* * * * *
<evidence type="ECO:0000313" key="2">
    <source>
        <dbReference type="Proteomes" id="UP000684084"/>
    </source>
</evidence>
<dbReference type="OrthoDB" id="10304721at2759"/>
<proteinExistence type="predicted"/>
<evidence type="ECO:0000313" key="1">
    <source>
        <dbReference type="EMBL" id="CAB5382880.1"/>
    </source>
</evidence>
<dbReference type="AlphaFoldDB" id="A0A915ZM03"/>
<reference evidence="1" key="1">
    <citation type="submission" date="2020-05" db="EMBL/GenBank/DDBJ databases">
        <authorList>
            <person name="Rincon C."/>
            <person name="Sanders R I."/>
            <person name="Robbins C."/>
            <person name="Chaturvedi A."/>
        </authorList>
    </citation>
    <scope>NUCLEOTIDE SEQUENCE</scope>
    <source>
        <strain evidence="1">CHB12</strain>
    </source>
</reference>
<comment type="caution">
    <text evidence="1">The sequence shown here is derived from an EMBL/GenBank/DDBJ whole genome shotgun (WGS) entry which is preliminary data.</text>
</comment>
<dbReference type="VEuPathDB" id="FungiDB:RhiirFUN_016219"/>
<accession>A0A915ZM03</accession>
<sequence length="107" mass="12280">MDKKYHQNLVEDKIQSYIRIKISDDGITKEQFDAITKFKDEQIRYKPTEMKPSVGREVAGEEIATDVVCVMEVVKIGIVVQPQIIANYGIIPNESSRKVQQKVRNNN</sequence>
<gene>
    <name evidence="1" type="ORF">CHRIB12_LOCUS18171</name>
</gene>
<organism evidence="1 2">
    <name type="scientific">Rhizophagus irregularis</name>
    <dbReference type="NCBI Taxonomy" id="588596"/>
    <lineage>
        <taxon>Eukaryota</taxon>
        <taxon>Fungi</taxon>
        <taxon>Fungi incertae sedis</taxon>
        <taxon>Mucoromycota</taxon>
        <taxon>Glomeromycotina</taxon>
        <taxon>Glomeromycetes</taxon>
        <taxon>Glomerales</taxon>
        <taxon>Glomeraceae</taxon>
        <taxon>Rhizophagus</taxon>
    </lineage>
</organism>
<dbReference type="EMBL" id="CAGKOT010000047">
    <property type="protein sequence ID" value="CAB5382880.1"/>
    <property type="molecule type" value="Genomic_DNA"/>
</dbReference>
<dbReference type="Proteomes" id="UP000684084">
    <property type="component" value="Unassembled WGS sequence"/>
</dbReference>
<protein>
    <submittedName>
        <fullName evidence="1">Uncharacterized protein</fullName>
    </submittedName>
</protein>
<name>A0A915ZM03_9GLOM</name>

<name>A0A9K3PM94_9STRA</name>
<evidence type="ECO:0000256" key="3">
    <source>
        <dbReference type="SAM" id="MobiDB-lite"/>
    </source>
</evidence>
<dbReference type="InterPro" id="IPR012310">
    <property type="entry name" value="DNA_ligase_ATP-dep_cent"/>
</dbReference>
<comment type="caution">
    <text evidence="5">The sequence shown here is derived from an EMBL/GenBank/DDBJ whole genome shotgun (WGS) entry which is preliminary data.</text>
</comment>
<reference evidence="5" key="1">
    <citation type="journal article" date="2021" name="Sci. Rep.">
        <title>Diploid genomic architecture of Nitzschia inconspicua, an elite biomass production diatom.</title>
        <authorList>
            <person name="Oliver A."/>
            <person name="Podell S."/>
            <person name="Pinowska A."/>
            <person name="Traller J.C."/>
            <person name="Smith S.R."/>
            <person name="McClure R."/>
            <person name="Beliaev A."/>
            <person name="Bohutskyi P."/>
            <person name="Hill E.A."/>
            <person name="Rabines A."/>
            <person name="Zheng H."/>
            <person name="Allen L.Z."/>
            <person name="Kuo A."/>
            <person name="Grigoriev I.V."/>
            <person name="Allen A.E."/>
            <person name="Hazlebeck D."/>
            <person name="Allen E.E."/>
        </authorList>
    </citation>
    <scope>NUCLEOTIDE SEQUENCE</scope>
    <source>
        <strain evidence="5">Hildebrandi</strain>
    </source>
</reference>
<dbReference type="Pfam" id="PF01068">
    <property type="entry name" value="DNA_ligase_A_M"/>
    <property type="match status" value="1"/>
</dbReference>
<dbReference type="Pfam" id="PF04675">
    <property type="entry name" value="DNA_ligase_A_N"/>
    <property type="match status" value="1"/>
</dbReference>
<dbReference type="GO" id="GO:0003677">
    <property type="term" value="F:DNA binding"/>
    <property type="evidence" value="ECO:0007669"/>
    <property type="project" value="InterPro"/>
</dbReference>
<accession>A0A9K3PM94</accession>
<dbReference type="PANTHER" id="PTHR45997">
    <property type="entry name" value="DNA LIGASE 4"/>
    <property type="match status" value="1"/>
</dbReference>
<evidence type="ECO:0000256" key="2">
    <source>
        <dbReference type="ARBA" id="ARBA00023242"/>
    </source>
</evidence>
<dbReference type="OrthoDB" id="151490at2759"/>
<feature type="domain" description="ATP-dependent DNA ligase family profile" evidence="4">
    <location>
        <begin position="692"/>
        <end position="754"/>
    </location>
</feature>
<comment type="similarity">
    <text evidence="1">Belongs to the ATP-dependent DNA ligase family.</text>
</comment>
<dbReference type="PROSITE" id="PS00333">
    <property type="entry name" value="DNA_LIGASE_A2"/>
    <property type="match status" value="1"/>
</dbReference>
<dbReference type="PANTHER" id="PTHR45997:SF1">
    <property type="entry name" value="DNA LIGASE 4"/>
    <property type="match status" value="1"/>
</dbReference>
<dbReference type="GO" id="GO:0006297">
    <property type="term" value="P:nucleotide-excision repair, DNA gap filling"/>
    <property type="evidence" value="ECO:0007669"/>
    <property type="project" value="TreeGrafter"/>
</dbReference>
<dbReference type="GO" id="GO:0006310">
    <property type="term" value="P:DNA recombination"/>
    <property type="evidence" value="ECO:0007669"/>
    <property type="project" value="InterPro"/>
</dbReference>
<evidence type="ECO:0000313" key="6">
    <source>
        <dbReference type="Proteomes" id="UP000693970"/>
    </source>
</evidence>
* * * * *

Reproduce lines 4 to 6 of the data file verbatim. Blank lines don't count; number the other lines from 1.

    </source>
</evidence>
<dbReference type="OrthoDB" id="10304721at2759"/>